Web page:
Address highlights VUMC NursingMay. 15, 2014, 8:30 AM
Executive Chief Nursing Officer Marilyn Dubree, MSN, R.N., reviewed the challenges of the past year and highlighted what Vanderbilt University Medical Center nursing is doing to prepare for the future at last week’s State of Nursing address, scheduled to coincide with National Nurses Week.
“We have accomplished a lot, but it’s never enough to stand still,” said Dubree. “As we look forward to the future, we are changing the way we provide care. It’s an exciting time. We have the opportunity to reinvent the way we do our work.”
She reported that the more than 4,500 VUMC direct care nurses are the best nurses in Middle Tennessee, according to a consumer confidence survey, and Vanderbilt remains the preferred health care organization. A majority of nurses, 62 percent, are bachelor’s prepared, showing Vanderbilt’s progression toward 80 percent of registered nurses being bachelor’s prepared by 2020. After a challenging fall, nurse turnover rates now appear steady and are aligning more closely to national benchmarks.
“Going forward, we know we need to be able to better coordinate the care of our patients. We must use evidence at every juncture of patient care, and it’s imperative we engage our patients and families,” Dubree said.
A system-wide example of how changes have been made to support clinical nurses is the nursing model for the clinical staff leader. This program embraces attributes such as vision, empowerment and innovative thinking to develop transformational leadership throughout the organization. This work started at Monroe Carell Jr. Children’s Hospital at Vanderbilt in October 2012 and will be completed with implementation at Vanderbilt University Hospital this fall.
Evaluation of areas within Vanderbilt that have already adopted this approach show significant improvement with managers and staff providing positive feedback.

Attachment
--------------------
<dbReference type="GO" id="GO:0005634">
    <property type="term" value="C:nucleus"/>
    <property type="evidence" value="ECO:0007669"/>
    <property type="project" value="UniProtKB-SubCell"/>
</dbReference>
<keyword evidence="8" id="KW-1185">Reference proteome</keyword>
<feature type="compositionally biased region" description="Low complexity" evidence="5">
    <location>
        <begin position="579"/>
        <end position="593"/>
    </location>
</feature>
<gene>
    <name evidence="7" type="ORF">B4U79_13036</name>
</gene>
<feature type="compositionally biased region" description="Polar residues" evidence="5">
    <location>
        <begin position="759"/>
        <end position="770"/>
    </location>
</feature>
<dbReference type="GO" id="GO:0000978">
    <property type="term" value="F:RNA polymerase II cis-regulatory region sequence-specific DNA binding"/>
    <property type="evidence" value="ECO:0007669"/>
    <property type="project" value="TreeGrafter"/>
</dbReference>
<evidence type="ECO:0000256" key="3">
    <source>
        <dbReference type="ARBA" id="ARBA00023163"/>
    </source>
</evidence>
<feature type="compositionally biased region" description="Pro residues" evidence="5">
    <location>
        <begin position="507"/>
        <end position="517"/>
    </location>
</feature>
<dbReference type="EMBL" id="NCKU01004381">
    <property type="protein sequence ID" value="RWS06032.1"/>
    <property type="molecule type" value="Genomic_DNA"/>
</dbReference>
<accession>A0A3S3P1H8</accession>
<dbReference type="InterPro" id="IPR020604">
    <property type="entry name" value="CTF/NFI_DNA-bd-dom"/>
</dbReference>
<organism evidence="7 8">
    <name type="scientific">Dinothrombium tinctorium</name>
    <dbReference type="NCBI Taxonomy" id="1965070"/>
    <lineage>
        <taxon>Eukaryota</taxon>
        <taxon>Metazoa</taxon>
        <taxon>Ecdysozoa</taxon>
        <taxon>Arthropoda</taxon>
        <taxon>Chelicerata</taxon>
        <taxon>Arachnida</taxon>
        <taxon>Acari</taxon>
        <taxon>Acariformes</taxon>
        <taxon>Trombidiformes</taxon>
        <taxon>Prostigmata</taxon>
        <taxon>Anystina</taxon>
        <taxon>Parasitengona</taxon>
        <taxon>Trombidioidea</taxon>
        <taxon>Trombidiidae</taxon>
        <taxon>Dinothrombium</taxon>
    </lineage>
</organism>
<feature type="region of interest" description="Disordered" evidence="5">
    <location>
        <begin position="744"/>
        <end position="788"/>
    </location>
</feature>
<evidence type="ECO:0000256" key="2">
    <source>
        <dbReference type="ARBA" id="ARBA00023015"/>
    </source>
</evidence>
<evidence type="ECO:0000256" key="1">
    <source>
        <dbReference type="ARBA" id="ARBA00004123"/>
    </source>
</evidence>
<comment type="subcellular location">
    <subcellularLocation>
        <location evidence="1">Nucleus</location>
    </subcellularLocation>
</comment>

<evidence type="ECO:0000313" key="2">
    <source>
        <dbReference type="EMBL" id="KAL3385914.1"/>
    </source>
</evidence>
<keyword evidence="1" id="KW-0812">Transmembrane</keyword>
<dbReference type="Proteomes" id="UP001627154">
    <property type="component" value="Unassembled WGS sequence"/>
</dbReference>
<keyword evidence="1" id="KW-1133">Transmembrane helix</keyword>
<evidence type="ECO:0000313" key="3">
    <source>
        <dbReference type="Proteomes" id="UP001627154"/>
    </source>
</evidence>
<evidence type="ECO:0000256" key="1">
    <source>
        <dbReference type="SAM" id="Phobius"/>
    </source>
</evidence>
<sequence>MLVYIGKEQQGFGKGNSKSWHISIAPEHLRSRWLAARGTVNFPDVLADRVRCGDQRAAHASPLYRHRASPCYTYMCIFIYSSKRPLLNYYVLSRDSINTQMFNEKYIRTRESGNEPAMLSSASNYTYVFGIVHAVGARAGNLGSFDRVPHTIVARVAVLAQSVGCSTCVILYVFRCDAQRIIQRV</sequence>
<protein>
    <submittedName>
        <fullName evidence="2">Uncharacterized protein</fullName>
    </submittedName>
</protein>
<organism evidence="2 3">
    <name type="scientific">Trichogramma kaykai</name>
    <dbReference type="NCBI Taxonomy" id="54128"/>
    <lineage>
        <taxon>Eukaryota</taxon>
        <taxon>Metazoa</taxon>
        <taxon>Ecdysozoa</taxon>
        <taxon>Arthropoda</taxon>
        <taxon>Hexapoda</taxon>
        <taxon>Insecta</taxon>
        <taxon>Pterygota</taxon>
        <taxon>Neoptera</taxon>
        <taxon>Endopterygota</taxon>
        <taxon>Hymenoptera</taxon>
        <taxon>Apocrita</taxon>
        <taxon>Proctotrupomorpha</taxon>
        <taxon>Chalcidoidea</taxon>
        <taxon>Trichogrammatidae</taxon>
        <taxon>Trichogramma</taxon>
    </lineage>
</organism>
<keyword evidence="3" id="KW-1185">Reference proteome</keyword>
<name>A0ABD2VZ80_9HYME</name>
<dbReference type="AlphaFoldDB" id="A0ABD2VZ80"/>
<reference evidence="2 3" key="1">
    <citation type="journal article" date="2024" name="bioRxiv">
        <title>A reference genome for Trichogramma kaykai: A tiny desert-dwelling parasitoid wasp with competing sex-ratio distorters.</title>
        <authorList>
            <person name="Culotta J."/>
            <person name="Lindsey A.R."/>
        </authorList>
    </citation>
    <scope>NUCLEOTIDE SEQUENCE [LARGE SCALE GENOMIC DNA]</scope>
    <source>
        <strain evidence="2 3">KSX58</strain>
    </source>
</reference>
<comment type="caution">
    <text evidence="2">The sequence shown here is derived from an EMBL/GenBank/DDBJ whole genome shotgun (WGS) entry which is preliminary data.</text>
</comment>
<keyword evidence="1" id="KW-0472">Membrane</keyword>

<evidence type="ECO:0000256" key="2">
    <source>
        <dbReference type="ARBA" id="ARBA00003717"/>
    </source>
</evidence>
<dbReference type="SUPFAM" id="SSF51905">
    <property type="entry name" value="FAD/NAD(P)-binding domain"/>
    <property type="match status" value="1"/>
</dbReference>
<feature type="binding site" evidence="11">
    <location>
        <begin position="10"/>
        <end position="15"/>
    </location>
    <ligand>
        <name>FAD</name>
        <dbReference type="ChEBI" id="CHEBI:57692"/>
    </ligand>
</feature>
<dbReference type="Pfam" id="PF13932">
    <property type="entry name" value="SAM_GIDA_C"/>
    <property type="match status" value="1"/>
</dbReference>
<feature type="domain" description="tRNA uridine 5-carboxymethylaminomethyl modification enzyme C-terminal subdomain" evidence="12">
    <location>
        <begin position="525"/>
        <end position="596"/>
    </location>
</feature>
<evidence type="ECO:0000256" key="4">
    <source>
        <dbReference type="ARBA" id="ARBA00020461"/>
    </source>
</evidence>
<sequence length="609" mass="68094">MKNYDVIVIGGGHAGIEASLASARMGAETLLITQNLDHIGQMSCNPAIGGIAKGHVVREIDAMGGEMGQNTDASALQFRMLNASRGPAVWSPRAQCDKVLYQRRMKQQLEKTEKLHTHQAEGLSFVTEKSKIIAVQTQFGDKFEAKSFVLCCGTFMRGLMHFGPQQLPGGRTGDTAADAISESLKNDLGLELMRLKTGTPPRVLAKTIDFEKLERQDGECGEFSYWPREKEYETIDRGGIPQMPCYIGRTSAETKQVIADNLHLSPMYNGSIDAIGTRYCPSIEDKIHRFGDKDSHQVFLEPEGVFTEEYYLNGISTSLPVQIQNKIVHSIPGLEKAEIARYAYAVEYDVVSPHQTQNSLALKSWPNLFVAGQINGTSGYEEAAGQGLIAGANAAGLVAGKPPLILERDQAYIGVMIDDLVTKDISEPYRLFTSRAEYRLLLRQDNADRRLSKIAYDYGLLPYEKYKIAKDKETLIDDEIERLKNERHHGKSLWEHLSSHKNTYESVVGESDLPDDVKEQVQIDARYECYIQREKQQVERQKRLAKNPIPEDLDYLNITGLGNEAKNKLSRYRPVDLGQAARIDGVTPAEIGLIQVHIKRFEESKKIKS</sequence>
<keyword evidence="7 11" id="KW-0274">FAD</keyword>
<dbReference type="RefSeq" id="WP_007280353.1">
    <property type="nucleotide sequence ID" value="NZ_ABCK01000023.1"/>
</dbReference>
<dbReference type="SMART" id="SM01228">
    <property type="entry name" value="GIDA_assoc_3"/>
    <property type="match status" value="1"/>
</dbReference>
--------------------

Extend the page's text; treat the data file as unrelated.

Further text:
“My commitment is to the engagement of staff,” said Dubree. “We work really hard to make sure that happens, and when we don’t do that well our efforts suffer.”
The shared governance structure and active staff nurse councils provide ongoing feedback, and the rapid cycle work redesign approach has spawned improvements based on hundreds of observation hours and nurse focus groups.
To date, rapid cycle work redesign has improved standard medication administration times, shortened nursing documentation procedures, eliminated unnecessary manual data entry and enhanced the process of finding equipment. All projects cycle in 100-day waves. Working together, Dubree believes they will result in efficiencies in care and time savings.
She highlighted current work such as transitions of care, the Standard Inpatient Operating Model, Valve Surgery Bundle care coordination, Discharge toolkits and the Center for Women’s Health’s population management clinic model.
“Our work is about teams — nurses, physicians, therapists and others — coming together to effectively work, communicate and assist the patients we serve. Our commitment as an organization is to being stronger and better than we were before.”